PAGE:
Chris J LeBlanc Photography - Lighthouses
Providing details and historical information of lighthouse pictures taken during my travels
Admiralty Head Lighthouse
Fort Casey State Park, Washington
© 2012 - Chris J LeBlanc Photographer
Location: Located in Fort Casey State Park, near Coupeville.
Latitude: N 48.16079
Longitude: W 122.68101
Year Constructed: 1903. Inactive since 1922
Tower Height: 30 feet Focal Plane: 120 feet
Stucco-clad brick tower with lantern and gallery, attached to 2-story California Spanish style stucco keeper's house. Lighthouse painted white; lantern and trim black; keeper's house roofs red.
- Location: STRAITS OF JUAN DE FUCA/PUGET SOUND; NEAR COUPEVILLE, FORT CASEY STATE PARK
- Station Established: 1860
- Year Current Tower(s) First Lit: 1903
- Foundation Materials: SURFACE
- Construction Materials: BRICK AND STUCCO
- Markings/Pattern: WHITE BRICK TOWER W/BLACK LANTERN
- Characteristics: Spanish-style structure, 2-story residence
- Original Lens: FOURTH ORDER, FRESNEL 1903
- The original lighthouse as completed during the months just prior to the Civil War and was among the West's earliest navigational aids. It had a fourth order Fresnel lens, and the light could be seen sixteen miles away. This light welcomed Puget Sound marine traffic to Admiralty Inlet.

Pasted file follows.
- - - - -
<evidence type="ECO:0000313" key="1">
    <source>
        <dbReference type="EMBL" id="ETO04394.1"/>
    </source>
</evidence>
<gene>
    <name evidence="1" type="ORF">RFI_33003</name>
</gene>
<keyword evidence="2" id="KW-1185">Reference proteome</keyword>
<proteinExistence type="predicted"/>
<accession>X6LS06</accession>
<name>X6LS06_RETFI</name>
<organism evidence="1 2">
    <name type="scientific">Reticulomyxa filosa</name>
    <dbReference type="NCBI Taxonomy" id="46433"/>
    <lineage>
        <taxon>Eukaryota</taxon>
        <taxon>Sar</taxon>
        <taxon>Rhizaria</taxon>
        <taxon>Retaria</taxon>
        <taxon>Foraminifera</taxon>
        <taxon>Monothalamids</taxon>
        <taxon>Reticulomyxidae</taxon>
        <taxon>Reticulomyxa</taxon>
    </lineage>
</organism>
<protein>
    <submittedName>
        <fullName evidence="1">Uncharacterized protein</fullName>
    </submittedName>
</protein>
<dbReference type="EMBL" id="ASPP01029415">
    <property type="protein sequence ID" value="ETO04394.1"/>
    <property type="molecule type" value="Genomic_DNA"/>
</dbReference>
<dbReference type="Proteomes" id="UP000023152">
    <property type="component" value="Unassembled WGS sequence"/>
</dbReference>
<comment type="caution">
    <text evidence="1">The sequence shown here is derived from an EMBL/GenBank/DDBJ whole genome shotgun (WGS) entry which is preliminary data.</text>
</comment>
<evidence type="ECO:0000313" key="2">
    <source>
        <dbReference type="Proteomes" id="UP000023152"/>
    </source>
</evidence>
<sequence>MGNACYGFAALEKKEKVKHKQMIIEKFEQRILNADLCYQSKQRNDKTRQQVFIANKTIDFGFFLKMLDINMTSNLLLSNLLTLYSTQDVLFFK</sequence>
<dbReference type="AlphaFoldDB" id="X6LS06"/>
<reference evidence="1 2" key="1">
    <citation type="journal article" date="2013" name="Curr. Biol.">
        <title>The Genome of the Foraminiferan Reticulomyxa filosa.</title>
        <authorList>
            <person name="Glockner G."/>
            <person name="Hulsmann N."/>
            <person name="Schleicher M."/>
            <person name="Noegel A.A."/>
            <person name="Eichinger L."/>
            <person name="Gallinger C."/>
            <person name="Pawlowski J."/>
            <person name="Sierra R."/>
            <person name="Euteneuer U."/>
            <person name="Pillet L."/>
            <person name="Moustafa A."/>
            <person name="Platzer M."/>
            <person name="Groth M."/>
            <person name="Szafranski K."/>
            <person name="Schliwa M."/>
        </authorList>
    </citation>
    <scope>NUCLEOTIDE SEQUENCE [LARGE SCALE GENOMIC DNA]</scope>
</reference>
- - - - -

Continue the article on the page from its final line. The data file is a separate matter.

- During the Spanish-American War, the US Army demolished the old lighthouse to build a fort (Fort Casey).
- The present lighthouse went into service in 1903 but was discontinued in 1927. It has been restored and now serves as a museum. It is only open during the summer for visitors.
Ships bound from the Pacific to Seattle must first pass along the Strait of San Juan de Fuca, which separates the Olympic Peninsula and Canada's Vancouver Island, and then turn south and navigate through Admiralty Inlet before reaching Puget Sound. Admiralty Head is an elevated area on the western edge of Whidbey Island with eighty-foot bluffs that drop into the inlet. The first Admiralty Lighthouse, also known as the Red Bluff Lighthouse, was built on the headland during the second half of 1860 and became operational on January 21, 1861.
The second lighthouse at Admiralty Head was built in a Spanish style and included a two-story dwelling that was linked to the base of a circular tower of roughly the same height, by a one-story foyer. Three bedrooms were located upstairs in the dwelling, while the kitchen, dining room, and a living room were downstairs. The lighthouse was activated on June 25, 1903.
By the early 1920s, the bulk of marine traffic was powered by steam rather than wind, permitting the modern vessels to hug the western side of the inlet. The Admiralty Head Lighthouse was thus no longer of consequence, and the light was extinguished in 1922 after just nineteen years of service.
Historic Postcard of the Admiralty Head Lighthouse
Admiralty Head Lighthouse Links
First Admiralty Head Lighthouse
Photograph courtesy University of Washington